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PowerBook is the name given to a line of Apple laptop computers that were released between 1991 and 2006. During that time, the PowerBook line went under several revisions, including going through the 68k to PowerPC processor transition. The line was replaced by the MacBook series in 2006.

[edit] Early days

The PowerBook was first released in October 1991 in three different models: the PowerBook 100, the PowerBook 140, and the PowerBook 170. These machines were vastly different from other, similar portable machines at that time. They included a trackball, gray, smaller cases, and position of the keyboard, which allowed room for palmrests. Typical portable computers at that time (including Apple's own Macintosh Portable) tended to have the keyboard positioned toward the user and were generally large, so the PowerBook was a surprise to the portable computer industry.

The PowerBook line was supplemented in 1992 by the PowerBook Duo line. This line was a line of subnotebooks what were thin and light. These models had their own docking station which looked like a desktop computer itself. These models did not sell well as expected.

The first line of PowerBooks were very successful at first, capturing 40% of portable computer sales. However, the original design team left Apple to work at Compaq, meaning updated models were held back. Also, when the time came to update the PowerBooks to the Motorola 68040 processor, there were major setbacks. The 68040, when placed in a PowerBook, overheated, meaning the line was stuck with the aging Motorola 68030 processor. This also meant that the PowerBook line could not compete with newer Intel 80486-based portables that had copied the PowerBook's design and features, and Apple would not regain their lead.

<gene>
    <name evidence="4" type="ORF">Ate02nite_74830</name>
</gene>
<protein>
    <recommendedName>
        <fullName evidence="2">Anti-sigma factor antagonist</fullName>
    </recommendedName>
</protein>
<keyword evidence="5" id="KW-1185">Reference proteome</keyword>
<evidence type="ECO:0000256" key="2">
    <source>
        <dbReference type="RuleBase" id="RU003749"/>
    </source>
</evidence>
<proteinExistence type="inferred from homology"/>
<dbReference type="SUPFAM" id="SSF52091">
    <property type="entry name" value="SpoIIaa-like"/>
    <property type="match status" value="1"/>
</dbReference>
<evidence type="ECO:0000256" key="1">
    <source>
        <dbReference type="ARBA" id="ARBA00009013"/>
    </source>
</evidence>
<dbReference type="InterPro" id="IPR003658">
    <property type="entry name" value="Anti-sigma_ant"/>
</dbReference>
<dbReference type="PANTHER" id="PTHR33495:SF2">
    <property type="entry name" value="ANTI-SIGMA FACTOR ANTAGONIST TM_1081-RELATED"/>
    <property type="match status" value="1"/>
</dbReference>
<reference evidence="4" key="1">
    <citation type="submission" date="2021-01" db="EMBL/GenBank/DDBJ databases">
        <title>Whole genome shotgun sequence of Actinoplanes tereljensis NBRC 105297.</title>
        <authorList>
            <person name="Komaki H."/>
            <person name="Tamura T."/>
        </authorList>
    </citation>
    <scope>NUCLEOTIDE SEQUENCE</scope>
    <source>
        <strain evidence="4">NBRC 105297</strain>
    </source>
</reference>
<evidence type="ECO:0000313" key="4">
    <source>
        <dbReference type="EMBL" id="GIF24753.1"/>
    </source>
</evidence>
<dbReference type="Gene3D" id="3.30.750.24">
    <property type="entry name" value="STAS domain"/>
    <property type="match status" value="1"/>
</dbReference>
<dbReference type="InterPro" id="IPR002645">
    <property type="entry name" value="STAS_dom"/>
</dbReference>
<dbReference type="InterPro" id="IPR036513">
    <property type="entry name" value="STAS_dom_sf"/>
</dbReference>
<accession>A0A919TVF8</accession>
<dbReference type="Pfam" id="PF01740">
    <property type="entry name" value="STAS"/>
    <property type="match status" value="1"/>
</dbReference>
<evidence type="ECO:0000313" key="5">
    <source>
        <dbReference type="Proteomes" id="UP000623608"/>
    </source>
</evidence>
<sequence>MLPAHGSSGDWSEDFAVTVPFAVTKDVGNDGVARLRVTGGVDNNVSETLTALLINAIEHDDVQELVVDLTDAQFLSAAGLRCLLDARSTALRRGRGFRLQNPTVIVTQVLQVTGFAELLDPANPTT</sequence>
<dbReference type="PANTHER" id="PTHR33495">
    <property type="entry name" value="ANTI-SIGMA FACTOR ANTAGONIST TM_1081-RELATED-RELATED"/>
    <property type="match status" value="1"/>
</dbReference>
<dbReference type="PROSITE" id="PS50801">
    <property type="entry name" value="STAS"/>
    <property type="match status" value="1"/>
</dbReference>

In 1992, the PowerBook line received its first major update. The 100 was replaced by the PowerBook 145, the 140 with the PowerBook 160, and the 170 with the PowerBook 180. This revised line was a state-of-the-art line, as the 180 and 160 were the first PowerBooks to include a grayscale LCD and were well-received by consumers. A year later, the first color PowerBooks were released, the PowerBook 165c was released first and the PowerBook 180c came later. The last true member of the PowerBook 100 series was the PowerBook 150, released in 1994. The PowerBook 190, released in 1995, was only a Motorola 68LC040 version of the PowerBook 5300. It was also the last 68k PowerBook produced. The original PowerBook line spanned almost every 68k processor in a Macintosh; from the 100's 68000 to the 190's 68LC040. (The only 68k processor not to be included in a PowerBook was the 68020).

[edit] PowerBook 500 Series

In 1994, a new line of PowerBooks was released. These were the PowerBook 520, the PowerBook 540, the PowerBook 520c, and the PowerBook 540c. These were the first PowerBooks to be fitted with a Motorola 68LC040.

[edit] The transition to the PowerPC processor

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